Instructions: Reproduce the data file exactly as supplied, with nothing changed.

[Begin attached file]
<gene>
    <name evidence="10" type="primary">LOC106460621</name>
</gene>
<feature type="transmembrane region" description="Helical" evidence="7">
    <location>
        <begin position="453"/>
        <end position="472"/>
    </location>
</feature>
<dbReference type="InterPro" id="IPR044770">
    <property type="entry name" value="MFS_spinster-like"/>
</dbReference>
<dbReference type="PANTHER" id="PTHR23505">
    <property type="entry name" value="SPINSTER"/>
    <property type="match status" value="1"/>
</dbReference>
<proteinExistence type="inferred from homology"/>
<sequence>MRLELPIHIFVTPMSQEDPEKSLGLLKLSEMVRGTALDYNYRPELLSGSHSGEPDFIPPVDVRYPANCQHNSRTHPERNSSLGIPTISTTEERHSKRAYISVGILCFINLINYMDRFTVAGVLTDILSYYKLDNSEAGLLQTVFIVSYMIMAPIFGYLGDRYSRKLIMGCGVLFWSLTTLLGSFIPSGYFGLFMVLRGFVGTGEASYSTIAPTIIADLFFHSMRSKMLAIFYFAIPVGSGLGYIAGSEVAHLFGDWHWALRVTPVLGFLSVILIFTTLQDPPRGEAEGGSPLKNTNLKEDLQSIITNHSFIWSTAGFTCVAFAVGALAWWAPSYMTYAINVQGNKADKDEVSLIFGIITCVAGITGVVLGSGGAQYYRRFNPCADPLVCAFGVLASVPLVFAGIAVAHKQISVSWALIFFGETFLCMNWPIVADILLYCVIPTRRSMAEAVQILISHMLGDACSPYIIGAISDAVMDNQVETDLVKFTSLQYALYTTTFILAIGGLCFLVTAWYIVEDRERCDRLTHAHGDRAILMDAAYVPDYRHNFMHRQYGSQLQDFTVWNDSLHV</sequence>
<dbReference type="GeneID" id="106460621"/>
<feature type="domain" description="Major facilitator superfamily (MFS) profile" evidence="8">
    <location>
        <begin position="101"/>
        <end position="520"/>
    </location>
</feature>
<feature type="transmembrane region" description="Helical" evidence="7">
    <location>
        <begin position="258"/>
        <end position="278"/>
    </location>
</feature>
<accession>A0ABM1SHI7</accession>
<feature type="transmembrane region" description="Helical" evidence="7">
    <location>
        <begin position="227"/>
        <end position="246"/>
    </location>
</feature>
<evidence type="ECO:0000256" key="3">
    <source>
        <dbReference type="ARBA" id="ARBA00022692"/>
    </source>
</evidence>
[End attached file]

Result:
<gene>
    <name evidence="10" type="primary">LOC106460621</name>
</gene>
<feature type="transmembrane region" description="Helical" evidence="7">
    <location>
        <begin position="453"/>
        <end position="472"/>
    </location>
</feature>
<dbReference type="InterPro" id="IPR044770">
    <property type="entry name" value="MFS_spinster-like"/>
</dbReference>
<dbReference type="PANTHER" id="PTHR23505">
    <property type="entry name" value="SPINSTER"/>
    <property type="match status" value="1"/>
</dbReference>
<proteinExistence type="inferred from homology"/>
<sequence>MRLELPIHIFVTPMSQEDPEKSLGLLKLSEMVRGTALDYNYRPELLSGSHSGEPDFIPPVDVRYPANCQHNSRTHPERNSSLGIPTISTTEERHSKRAYISVGILCFINLINYMDRFTVAGVLTDILSYYKLDNSEAGLLQTVFIVSYMIMAPIFGYLGDRYSRKLIMGCGVLFWSLTTLLGSFIPSGYFGLFMVLRGFVGTGEASYSTIAPTIIADLFFHSMRSKMLAIFYFAIPVGSGLGYIAGSEVAHLFGDWHWALRVTPVLGFLSVILIFTTLQDPPRGEAEGGSPLKNTNLKEDLQSIITNHSFIWSTAGFTCVAFAVGALAWWAPSYMTYAINVQGNKADKDEVSLIFGIITCVAGITGVVLGSGGAQYYRRFNPCADPLVCAFGVLASVPLVFAGIAVAHKQISVSWALIFFGETFLCMNWPIVADILLYCVIPTRRSMAEAVQILISHMLGDACSPYIIGAISDAVMDNQVETDLVKFTSLQYALYTTTFILAIGGLCFLVTAWYIVEDRERCDRLTHAHGDRAILMDAAYVPDYRHNFMHRQYGSQLQDFTVWNDSLHV</sequence>
<dbReference type="GeneID" id="106460621"/>
<feature type="domain" description="Major facilitator superfamily (MFS) profile" evidence="8">
    <location>
        <begin position="101"/>
        <end position="520"/>
    </location>
</feature>
<feature type="transmembrane region" description="Helical" evidence="7">
    <location>
        <begin position="258"/>
        <end position="278"/>
    </location>
</feature>
<accession>A0ABM1SHI7</accession>
<feature type="transmembrane region" description="Helical" evidence="7">
    <location>
        <begin position="227"/>
        <end position="246"/>
    </location>
</feature>
<evidence type="ECO:0000256" key="3">
    <source>
        <dbReference type="ARBA" id="ARBA00022692"/>
    </source>
</evidence>